How should Quakers welcome trans people? As part of the glorious diversity of humanity, people with new perspectives, which enrich us; as suffering under the weight of transphobia in society, requiring our support as part of the testimony to equality. As people who can bless a Quaker meeting. Treat them with courtesy like any other enquirer attender or member. Simple. Few meeting houses need to separate loos by gender, and trans people can be trusted to choose which they use just like anyone else. It need not cause a problem.
It only causes a problem if we trans people are treated as a symbol of other conflicts in society. For a small, passionate minority, we are. Someone told me that when trans women are included as women, the centring of women’s rights disappears. Even if no trans woman is seen, the suggestion that she would be tolerated is unacceptable for that person.
Transphobia exists like arachnophobia. Just as someone might overreact to a spider, so some people feel disgust, a disproportionately strong feeling, just on seeing me in my ordinary clothes. I know because they’ve told me.
So we have a zero-sum game. Do we welcome the trans woman, and risk offending that principled woman, or do we ensure the principled woman is protected, and exclude the trans woman? You could of course argue that the trans woman is not disadvantaged by being told to use the disabled loo, but the trans woman might disagree. I don’t want told which loo to use. I want to be trusted to make my own choice.
Many meeting houses will not have specifically women’s activities or women’s spaces. Many will have no trans people. Even where there are women’s activities, they may accept trans women. The Quaker Women’s Group which did the Swarthmore Lecture in 1986 but I think has been laid down decided around 2003 that they would welcome anyone “who experienced themself as a woman”. I had asked, and my Friend said they had considered and would welcome me. The Quaker Lesbian Group had more difficulty deciding.
I find the Quaker Life statement problematic, addressing this. All Quaker premises and events ought to provide facilities which everyone feels safe and comfortable using. The usage of these facilities must be clearly defined and communicated and must offer choice for the individual. That seems to indicate there should be a rule, established beforehand. I don’t think there should.
If we address it as a matter of principle, without considering individuals involved, we risk excluding people before they arrive. A rule excluding trans women from women’s spaces in Quaker meetings would offend trans people. It would become the important matter I would need addressed. It might drive others away, or prevent them from enquiring. This must not be a zero-sum game. If someone is offended by me, let us find ways forward using Quaker processes. Unless someone is specifically offended by me, allow me to make my own choices. This involves accepting unknowing- yes, theoretically someone might be offended; but we can’t know if anyone will. We can never know we will be safe and righteous in every conceivable situation.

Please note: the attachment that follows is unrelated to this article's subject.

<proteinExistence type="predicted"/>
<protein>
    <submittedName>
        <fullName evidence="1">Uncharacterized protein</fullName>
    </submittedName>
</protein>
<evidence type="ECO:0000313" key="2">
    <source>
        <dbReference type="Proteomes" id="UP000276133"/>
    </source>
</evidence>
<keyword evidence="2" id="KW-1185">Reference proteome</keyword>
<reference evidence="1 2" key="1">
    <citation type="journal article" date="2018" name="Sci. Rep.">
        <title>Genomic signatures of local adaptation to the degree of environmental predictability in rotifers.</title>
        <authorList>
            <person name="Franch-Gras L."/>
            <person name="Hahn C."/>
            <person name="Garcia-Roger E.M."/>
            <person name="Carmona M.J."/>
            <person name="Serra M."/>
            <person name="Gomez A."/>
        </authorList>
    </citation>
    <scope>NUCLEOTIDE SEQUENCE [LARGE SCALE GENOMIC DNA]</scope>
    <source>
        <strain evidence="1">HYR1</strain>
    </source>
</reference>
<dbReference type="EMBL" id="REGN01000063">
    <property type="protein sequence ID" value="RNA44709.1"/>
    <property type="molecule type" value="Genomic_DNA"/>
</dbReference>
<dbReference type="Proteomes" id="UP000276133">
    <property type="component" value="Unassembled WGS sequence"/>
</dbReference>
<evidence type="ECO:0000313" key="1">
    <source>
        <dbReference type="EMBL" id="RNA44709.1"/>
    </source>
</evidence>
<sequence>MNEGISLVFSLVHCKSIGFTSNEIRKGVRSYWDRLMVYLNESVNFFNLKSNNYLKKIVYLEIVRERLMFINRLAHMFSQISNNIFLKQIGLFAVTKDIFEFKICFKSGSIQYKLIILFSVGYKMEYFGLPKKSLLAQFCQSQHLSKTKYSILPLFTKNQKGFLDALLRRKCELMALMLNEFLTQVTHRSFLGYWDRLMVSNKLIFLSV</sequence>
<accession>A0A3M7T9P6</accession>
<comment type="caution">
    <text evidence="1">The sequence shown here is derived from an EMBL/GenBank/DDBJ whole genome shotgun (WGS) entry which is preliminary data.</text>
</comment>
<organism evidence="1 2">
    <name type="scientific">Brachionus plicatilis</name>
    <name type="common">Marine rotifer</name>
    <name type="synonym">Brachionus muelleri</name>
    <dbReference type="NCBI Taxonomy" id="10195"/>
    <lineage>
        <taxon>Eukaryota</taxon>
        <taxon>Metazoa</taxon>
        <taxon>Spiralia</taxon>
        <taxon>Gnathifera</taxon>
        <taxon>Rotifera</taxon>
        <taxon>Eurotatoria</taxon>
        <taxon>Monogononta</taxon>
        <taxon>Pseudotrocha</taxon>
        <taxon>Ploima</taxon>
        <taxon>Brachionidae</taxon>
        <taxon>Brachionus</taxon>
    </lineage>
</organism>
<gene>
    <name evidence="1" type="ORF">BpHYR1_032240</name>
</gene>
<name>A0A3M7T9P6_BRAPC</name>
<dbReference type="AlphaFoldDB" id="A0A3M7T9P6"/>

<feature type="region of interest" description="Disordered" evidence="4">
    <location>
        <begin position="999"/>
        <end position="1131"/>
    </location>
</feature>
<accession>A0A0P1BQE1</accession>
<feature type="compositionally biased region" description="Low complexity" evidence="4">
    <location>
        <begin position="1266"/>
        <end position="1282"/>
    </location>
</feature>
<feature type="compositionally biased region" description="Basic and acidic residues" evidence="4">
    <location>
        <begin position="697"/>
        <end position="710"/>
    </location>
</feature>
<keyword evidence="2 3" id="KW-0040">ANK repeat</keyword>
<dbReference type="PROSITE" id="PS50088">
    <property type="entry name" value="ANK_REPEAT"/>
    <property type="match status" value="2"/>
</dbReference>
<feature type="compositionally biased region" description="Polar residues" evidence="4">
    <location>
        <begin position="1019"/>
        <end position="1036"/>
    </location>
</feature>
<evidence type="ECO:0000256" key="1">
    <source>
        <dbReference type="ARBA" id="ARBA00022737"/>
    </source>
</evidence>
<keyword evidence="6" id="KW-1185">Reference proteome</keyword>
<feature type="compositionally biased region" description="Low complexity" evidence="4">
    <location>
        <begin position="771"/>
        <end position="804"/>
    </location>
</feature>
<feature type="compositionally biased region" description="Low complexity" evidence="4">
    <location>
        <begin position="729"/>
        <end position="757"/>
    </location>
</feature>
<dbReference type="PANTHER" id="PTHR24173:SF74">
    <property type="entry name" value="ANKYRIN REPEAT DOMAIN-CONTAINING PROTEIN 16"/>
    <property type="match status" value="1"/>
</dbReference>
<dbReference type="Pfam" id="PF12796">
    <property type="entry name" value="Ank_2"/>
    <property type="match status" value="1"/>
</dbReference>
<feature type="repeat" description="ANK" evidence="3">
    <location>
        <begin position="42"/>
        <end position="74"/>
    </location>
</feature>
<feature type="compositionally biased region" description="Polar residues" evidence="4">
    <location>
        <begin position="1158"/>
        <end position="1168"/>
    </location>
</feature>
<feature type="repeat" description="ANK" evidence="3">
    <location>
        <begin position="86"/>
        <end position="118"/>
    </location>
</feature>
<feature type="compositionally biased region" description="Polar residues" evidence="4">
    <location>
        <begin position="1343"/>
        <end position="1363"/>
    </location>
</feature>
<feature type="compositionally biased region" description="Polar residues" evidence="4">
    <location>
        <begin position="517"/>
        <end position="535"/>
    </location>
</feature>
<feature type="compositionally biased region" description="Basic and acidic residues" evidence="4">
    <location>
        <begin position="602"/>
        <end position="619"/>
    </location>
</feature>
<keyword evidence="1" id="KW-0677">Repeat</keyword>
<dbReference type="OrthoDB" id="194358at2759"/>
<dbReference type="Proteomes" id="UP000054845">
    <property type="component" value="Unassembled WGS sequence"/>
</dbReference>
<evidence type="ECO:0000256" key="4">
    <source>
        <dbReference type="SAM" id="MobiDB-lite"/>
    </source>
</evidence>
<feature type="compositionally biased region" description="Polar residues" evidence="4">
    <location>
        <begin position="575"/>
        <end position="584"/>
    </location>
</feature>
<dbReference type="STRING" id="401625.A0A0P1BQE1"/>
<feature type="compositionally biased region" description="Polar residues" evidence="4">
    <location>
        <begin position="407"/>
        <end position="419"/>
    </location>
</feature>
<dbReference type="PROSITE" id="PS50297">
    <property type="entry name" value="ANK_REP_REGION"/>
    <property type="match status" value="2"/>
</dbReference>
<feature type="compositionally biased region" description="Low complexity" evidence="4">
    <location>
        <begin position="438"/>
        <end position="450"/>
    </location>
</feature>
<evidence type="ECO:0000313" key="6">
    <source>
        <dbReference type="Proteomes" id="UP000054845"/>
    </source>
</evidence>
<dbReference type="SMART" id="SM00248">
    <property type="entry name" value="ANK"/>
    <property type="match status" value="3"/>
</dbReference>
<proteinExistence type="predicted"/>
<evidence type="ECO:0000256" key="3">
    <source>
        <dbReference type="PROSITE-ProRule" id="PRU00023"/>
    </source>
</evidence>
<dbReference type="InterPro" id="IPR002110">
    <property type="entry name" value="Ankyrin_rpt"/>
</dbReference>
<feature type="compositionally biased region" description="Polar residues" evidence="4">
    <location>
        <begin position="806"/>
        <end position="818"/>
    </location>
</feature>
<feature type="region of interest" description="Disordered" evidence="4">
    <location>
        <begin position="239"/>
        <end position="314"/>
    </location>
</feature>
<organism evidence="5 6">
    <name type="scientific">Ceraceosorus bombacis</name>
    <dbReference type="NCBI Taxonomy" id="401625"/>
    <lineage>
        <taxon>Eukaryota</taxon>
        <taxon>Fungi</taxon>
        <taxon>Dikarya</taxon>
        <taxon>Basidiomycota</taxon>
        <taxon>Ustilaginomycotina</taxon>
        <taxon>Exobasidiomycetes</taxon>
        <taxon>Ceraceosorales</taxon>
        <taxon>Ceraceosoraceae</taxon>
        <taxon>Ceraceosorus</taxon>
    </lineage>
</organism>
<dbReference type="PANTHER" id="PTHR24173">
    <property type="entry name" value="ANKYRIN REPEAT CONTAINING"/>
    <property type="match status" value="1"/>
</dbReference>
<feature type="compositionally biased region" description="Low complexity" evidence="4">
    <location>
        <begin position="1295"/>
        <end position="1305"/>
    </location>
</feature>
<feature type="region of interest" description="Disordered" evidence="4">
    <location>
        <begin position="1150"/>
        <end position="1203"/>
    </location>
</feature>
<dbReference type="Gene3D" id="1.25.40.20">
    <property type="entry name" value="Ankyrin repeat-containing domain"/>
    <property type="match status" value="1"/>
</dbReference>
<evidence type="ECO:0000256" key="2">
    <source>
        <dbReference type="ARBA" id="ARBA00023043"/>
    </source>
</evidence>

Unless we create a specific rule for ourselves, the default is that people can choose the spaces we use. We can deal with difficulties as they arise, but if we anticipate them we are guaranteed to offend someone.
There is a problem with this. When I have been excluded from women’s space, no-one has said they personally, individually, find me offensive- they are caring for others who might. Indeed if you are offended by me you may feel unable to speak out about that. Someone might find this principle particularly important.
We should address such a principle as a belief. Some people accept trans women are women, or see how transition frees us to be ourselves, and see that as something to be celebrated. Some people think transition is wrong, and that accepting trans women undermines feminism. If we accept that we benefit from welcoming different beliefs about spiritual experiences- though the spiritual experience is at the heart of what brings us together, we welcome Christocentric and Non-theist and a wide range of other understandings, and are enriched by that- we cannot demand that anyone has a belief about trans people.
Some truths clearly emerge from our testimonies. Slavery and nuclear weapons are wrong. We should reduce our consumption for the good of the planet as well as for simplicity. But we should be careful about establishing particular understandings of truth, which can be contradicted by philosophers or scientists, or policies, which can be superseded. There need be a single Quaker View on remarkably little, for it restricts our ability to learn, develop and change. I cannot be consistent until I am inerrant: I accept uncertainty as the price of being open to new understanding.
It is not a matter about clear truth, but about inconsistent partial truths. To say that I am a woman expresses a profound personal truth for me, and perhaps a few dozen other trans Quakers. To welcome me as a woman respects my Leading. To respect my idiosyncrasies is profoundly important to queer Quakers, who need acceptance too, and to any Quaker who sees that their idiosyncracies may be expressed among Quakers to a greater extent than anywhere else, because of our love and our freedom.